The Blaze on Facebook
Even stories that raised doubts as well—a Breitbart article noted that “those theories cannot explain why, if the president had wanted Scalia (or another conservative jurist) dead, he would have waited past so many big decisions”—were countered by readers and Facebook commenters who saw sinister acts behind the justice’s death.
Breitbart on Facebook
Notably absent from the fervor of murder theories is Fox News, whose website emphases the “natural causes” from which Scalia died, according to Judge Guevara, based on conversations with local and federal investigators, “as well as Scalia’s family and personal physician, before determining that an autopsy was not necessary,” the Fox News report reads.
The theories are likely to help energize already passionate conservatives in their opposition to Obama’s nomination of a new Supreme Court Justice.
Whether the various theories cross into more mainstream territory remains to be seen. Fox News’ cable television shows may be a bellwether here for noting the murmur’s momentum. More moderate and liberal sites have so far not spotlighted the pillow and autopsy questions in damningly large headlines—but then, it’s only been 48 hours since Scalia’s passing, so the life of the murder theories are still up for grabs.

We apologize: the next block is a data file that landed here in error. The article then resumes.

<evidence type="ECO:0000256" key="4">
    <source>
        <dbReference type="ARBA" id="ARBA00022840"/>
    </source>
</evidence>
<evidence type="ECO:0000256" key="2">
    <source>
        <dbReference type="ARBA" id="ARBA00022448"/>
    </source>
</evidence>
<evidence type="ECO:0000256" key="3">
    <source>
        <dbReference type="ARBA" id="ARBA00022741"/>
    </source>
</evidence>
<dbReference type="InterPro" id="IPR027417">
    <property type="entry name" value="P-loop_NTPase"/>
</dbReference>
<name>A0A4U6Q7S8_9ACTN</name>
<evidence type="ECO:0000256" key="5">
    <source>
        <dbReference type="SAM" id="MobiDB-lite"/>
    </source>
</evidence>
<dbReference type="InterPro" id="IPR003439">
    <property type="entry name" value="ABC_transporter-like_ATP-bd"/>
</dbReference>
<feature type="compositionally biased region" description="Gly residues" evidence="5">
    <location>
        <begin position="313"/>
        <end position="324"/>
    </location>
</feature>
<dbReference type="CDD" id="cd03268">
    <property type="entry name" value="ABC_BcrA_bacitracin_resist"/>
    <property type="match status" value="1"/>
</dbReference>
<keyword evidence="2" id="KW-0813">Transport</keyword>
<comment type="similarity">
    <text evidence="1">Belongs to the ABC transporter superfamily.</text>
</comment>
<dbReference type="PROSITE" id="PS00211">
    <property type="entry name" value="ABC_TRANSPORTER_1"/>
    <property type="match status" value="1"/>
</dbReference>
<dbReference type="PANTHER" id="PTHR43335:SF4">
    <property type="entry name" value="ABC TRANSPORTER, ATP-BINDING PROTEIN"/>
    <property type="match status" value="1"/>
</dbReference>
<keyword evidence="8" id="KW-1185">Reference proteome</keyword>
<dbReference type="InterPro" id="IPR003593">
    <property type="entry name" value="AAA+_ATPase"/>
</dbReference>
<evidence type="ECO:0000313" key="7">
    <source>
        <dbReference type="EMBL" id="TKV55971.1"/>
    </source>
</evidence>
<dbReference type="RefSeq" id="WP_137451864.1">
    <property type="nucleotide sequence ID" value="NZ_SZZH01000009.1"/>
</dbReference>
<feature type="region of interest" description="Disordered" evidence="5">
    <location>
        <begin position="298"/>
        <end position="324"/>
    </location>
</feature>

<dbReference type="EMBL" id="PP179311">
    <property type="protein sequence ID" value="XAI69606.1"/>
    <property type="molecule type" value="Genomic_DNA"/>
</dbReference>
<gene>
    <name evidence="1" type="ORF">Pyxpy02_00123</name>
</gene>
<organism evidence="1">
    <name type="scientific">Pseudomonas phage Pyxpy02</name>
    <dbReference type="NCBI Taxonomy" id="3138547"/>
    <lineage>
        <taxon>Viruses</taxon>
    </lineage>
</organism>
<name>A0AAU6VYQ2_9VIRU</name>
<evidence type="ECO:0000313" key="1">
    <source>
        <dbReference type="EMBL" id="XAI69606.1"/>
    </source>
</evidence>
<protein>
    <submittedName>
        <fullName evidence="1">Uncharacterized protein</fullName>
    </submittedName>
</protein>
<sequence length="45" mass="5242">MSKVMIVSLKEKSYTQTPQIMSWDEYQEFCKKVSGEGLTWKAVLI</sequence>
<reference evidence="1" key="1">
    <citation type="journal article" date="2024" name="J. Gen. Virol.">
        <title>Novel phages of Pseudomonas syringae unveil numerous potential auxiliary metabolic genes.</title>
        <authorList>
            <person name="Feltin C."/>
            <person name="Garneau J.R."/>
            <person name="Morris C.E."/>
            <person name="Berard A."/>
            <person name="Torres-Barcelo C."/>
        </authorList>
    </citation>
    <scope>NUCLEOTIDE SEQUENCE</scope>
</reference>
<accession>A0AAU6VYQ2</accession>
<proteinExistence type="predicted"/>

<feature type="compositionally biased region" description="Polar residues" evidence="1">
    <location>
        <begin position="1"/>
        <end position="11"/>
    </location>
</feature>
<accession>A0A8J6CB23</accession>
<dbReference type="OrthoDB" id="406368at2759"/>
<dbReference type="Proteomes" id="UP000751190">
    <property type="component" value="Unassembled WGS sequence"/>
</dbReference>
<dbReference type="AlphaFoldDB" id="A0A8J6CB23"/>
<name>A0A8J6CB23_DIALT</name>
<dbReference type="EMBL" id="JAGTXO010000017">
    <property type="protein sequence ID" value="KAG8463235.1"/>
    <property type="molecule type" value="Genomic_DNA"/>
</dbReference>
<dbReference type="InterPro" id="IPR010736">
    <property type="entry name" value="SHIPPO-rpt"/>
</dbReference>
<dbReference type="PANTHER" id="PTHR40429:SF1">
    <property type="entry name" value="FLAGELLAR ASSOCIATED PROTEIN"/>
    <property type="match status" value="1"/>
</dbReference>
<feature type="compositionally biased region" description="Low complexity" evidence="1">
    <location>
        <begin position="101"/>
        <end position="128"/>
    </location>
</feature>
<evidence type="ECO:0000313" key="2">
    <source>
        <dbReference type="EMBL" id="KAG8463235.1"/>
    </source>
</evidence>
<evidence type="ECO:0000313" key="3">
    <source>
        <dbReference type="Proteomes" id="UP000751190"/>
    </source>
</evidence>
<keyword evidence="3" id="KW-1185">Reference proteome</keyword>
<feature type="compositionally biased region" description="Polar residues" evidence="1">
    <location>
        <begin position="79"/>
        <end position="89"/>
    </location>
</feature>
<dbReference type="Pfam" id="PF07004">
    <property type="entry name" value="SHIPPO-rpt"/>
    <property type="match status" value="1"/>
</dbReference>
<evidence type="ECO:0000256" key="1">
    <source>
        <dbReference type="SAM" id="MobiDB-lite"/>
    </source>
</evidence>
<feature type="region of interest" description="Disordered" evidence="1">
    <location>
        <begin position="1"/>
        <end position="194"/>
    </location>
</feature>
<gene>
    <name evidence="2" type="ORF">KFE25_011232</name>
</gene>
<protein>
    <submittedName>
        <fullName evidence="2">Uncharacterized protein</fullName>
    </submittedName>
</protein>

But with or without television talking heads, it’s crucial to understand the reach and power that sites like Breitbart have. With around 20 million visitors per month to Breitbart alone, these publications increasingly drive the national conservative conversation, a phenomenon exemplified by Breitbart and Drudge Report’s early and enthusiastic embrace of Republican frontrunner Donald Trump‘s presidential run.
While the mainstream success of these murder theories remain to be seen, the conversation on the fringes is already boiling up.
On 4chan, home to a hotbed of far-right users, Scalia’s cause of death is being argued by a poster convinced that Obama murdered the Justice.
On Alex Jones’ website Infowars, commenters warn that President Obama will wrongfully “sweep the dirt under the carpet,” while Jones himself argues that “this is the season of treason.”
“We would be fools not to ask the question was this stalwart defender of the Constitution compared to the Democrats … flaming tyrants … we know their is a foreign, off-shore coup over this country,” Jones said in an “emergency transmission” to his readers.
On several of the Web’s self-described conspiracy theory forums, a clearcut consensus has yet to emerge. Not everyone is so convinced that murder might be the cause of death—but the theory is still percolating.
“They thought they could hide the truth, and then they stupidly went and told us he isn’t getting an autopsy,” one Reddit user wrote on the /r/conspiracy community. “Well we know better. Obese 79-year-olds don’t just die.”
Photo via United States Mission Geneva/Flickr (PD)
Patrick Howell O'Neill is a notable cybersecurity reporter whose work has focused on the dark net, national security, and law enforcement. A former senior writer at the Daily Dot, O'Neill joined CyberScoop in October 2016. I am a cybersecurity journalist at CyberScoop. I cover the security industry, national security and law enforcement.